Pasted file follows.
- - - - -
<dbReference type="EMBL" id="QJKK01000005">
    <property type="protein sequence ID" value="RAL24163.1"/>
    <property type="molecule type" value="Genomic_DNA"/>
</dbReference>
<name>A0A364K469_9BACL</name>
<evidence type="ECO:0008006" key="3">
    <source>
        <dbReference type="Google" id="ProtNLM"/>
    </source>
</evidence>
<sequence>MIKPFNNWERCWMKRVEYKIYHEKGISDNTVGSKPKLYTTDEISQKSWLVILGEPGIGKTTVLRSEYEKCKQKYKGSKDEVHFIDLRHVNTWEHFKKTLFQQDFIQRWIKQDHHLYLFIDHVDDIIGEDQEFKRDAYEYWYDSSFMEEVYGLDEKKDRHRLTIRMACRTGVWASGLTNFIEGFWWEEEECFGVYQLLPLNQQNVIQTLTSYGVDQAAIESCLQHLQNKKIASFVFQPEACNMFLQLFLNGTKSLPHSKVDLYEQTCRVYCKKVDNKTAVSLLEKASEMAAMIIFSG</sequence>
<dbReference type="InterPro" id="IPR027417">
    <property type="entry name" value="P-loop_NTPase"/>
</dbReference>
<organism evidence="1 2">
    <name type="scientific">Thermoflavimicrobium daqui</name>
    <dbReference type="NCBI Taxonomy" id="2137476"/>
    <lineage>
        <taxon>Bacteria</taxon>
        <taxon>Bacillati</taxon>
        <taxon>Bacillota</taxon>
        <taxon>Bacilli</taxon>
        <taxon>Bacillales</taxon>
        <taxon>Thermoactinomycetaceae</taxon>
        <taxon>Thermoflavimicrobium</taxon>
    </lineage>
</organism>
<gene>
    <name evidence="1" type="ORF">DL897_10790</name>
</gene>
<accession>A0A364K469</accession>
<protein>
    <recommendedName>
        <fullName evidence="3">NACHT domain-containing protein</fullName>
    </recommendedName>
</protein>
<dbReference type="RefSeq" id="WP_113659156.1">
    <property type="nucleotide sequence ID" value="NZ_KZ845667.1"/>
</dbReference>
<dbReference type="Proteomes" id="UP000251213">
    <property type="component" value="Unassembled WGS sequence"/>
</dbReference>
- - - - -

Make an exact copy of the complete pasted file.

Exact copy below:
<dbReference type="EMBL" id="QJKK01000005">
    <property type="protein sequence ID" value="RAL24163.1"/>
    <property type="molecule type" value="Genomic_DNA"/>
</dbReference>
<name>A0A364K469_9BACL</name>
<evidence type="ECO:0008006" key="3">
    <source>
        <dbReference type="Google" id="ProtNLM"/>
    </source>
</evidence>
<sequence>MIKPFNNWERCWMKRVEYKIYHEKGISDNTVGSKPKLYTTDEISQKSWLVILGEPGIGKTTVLRSEYEKCKQKYKGSKDEVHFIDLRHVNTWEHFKKTLFQQDFIQRWIKQDHHLYLFIDHVDDIIGEDQEFKRDAYEYWYDSSFMEEVYGLDEKKDRHRLTIRMACRTGVWASGLTNFIEGFWWEEEECFGVYQLLPLNQQNVIQTLTSYGVDQAAIESCLQHLQNKKIASFVFQPEACNMFLQLFLNGTKSLPHSKVDLYEQTCRVYCKKVDNKTAVSLLEKASEMAAMIIFSG</sequence>
<dbReference type="InterPro" id="IPR027417">
    <property type="entry name" value="P-loop_NTPase"/>
</dbReference>
<organism evidence="1 2">
    <name type="scientific">Thermoflavimicrobium daqui</name>
    <dbReference type="NCBI Taxonomy" id="2137476"/>
    <lineage>
        <taxon>Bacteria</taxon>
        <taxon>Bacillati</taxon>
        <taxon>Bacillota</taxon>
        <taxon>Bacilli</taxon>
        <taxon>Bacillales</taxon>
        <taxon>Thermoactinomycetaceae</taxon>
        <taxon>Thermoflavimicrobium</taxon>
    </lineage>
</organism>
<gene>
    <name evidence="1" type="ORF">DL897_10790</name>
</gene>
<accession>A0A364K469</accession>
<protein>
    <recommendedName>
        <fullName evidence="3">NACHT domain-containing protein</fullName>
    </recommendedName>
</protein>
<dbReference type="RefSeq" id="WP_113659156.1">
    <property type="nucleotide sequence ID" value="NZ_KZ845667.1"/>
</dbReference>
<dbReference type="Proteomes" id="UP000251213">
    <property type="component" value="Unassembled WGS sequence"/>
</dbReference>